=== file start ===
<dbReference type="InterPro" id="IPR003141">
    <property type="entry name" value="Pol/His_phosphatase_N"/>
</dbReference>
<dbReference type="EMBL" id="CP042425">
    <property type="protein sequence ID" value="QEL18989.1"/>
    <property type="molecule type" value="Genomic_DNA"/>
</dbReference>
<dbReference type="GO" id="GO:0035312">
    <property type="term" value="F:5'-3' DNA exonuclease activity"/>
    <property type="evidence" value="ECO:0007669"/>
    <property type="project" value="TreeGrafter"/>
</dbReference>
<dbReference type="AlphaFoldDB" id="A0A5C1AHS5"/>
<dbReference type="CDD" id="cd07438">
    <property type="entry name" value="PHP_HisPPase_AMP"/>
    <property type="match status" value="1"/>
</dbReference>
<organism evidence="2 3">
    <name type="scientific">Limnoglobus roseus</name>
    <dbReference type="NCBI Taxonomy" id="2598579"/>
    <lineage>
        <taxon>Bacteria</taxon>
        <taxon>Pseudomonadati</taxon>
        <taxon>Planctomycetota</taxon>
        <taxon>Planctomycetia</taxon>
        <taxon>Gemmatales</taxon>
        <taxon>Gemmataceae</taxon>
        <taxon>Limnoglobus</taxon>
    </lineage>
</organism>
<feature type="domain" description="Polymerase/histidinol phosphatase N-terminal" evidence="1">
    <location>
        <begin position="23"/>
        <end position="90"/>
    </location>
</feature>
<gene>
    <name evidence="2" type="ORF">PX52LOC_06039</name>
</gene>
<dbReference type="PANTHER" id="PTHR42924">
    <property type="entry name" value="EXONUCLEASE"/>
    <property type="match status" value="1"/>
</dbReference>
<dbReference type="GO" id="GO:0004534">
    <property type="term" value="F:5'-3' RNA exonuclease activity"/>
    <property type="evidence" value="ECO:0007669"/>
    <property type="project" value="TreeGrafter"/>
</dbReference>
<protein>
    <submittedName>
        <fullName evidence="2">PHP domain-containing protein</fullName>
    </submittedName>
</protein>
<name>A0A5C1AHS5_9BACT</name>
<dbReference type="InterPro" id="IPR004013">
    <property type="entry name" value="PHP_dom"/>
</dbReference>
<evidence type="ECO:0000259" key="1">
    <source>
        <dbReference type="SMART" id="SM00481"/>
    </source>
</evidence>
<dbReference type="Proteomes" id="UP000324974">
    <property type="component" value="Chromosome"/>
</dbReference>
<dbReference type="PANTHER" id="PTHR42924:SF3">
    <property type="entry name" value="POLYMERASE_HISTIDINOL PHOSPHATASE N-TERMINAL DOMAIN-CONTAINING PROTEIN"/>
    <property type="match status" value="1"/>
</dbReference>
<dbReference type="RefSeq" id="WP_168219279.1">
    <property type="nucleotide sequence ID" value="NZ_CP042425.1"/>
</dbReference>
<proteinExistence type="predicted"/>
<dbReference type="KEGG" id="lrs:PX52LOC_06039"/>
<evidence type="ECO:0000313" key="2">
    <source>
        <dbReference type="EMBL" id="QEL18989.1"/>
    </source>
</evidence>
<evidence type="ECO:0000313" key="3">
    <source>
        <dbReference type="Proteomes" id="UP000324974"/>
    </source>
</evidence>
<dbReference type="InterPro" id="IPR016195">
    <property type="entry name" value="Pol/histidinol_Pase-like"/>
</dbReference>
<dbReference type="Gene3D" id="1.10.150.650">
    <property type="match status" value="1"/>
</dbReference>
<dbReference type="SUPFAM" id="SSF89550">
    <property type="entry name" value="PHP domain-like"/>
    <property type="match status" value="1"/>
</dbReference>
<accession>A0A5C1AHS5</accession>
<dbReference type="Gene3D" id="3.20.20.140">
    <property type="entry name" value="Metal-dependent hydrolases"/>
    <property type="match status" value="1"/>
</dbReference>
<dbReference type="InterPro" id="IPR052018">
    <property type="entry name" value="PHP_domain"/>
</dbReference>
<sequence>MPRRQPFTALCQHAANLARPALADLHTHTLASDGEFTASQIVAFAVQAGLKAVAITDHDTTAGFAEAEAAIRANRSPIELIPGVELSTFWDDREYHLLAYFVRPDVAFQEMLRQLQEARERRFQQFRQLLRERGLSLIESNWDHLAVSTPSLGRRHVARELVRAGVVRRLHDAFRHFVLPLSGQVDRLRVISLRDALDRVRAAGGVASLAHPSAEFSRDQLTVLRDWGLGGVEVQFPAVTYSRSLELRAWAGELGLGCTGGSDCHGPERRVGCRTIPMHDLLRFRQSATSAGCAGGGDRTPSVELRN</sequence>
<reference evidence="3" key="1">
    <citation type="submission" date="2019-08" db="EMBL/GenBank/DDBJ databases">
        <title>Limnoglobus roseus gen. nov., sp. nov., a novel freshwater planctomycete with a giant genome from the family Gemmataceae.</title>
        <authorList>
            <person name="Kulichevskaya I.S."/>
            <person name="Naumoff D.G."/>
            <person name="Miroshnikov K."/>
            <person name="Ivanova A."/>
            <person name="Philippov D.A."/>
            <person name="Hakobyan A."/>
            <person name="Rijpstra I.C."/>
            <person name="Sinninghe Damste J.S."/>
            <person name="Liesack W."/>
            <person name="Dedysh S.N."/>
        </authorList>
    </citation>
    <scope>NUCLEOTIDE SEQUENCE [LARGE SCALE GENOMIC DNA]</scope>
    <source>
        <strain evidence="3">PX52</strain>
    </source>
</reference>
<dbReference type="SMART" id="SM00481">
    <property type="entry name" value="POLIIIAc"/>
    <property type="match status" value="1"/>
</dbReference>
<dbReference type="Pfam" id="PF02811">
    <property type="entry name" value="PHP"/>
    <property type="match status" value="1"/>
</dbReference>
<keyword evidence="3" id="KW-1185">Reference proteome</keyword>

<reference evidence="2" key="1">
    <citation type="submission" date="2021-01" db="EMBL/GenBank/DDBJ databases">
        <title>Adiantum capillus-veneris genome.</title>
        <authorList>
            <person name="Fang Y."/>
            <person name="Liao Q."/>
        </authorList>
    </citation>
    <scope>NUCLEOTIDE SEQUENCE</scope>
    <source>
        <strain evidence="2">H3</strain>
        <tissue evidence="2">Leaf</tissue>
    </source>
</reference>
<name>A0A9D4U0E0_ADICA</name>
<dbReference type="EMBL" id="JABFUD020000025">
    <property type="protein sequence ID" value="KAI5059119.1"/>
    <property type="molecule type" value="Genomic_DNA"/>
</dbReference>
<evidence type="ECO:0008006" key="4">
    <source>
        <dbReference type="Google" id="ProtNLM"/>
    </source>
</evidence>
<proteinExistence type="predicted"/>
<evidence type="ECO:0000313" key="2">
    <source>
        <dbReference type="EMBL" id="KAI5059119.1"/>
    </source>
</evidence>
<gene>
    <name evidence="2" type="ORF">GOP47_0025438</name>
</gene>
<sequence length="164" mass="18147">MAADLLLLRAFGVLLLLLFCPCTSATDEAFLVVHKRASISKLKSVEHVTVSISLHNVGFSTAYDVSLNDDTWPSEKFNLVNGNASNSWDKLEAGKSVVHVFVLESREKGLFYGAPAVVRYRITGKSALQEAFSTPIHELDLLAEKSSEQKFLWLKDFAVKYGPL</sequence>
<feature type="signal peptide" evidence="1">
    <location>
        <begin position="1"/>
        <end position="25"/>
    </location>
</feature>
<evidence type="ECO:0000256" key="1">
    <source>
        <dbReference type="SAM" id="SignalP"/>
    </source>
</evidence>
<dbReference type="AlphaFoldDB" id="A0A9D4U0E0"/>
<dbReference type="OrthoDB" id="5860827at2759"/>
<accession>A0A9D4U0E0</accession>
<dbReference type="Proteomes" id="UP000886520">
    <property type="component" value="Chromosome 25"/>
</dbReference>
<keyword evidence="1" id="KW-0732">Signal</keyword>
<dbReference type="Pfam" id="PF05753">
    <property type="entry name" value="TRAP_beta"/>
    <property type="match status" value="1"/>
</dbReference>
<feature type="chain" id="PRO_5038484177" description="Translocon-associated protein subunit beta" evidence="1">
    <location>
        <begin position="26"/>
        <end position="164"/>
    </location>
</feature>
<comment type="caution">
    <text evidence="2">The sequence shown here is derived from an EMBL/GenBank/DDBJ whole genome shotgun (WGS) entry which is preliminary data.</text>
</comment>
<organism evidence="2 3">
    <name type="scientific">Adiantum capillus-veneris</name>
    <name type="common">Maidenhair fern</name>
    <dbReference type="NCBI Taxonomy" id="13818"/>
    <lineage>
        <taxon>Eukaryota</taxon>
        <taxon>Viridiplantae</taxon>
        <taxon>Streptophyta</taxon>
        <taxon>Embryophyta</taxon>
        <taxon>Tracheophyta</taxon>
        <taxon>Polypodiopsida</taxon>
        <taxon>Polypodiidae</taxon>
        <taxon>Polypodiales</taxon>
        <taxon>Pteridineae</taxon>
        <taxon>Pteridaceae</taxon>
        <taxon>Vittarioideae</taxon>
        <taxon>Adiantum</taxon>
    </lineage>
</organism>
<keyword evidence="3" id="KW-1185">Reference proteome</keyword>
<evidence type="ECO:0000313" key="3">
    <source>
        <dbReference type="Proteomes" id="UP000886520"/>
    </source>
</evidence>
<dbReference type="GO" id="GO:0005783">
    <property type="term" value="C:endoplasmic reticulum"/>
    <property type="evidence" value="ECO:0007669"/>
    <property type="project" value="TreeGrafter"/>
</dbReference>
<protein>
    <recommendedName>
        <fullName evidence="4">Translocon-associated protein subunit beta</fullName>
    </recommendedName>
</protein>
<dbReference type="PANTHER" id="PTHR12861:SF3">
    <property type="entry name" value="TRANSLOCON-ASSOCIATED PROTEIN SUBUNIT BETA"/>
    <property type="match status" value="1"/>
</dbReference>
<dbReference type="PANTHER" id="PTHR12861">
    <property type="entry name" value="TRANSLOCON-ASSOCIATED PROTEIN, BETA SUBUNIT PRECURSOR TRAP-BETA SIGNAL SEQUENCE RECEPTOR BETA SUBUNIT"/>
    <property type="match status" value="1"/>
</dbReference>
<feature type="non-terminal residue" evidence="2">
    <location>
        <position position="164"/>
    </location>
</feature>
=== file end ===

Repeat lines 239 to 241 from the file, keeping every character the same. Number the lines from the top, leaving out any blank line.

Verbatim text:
    <property type="entry name" value="TRANSLOCON-ASSOCIATED PROTEIN, BETA SUBUNIT PRECURSOR TRAP-BETA SIGNAL SEQUENCE RECEPTOR BETA SUBUNIT"/>
    <property type="match status" value="1"/>
</dbReference>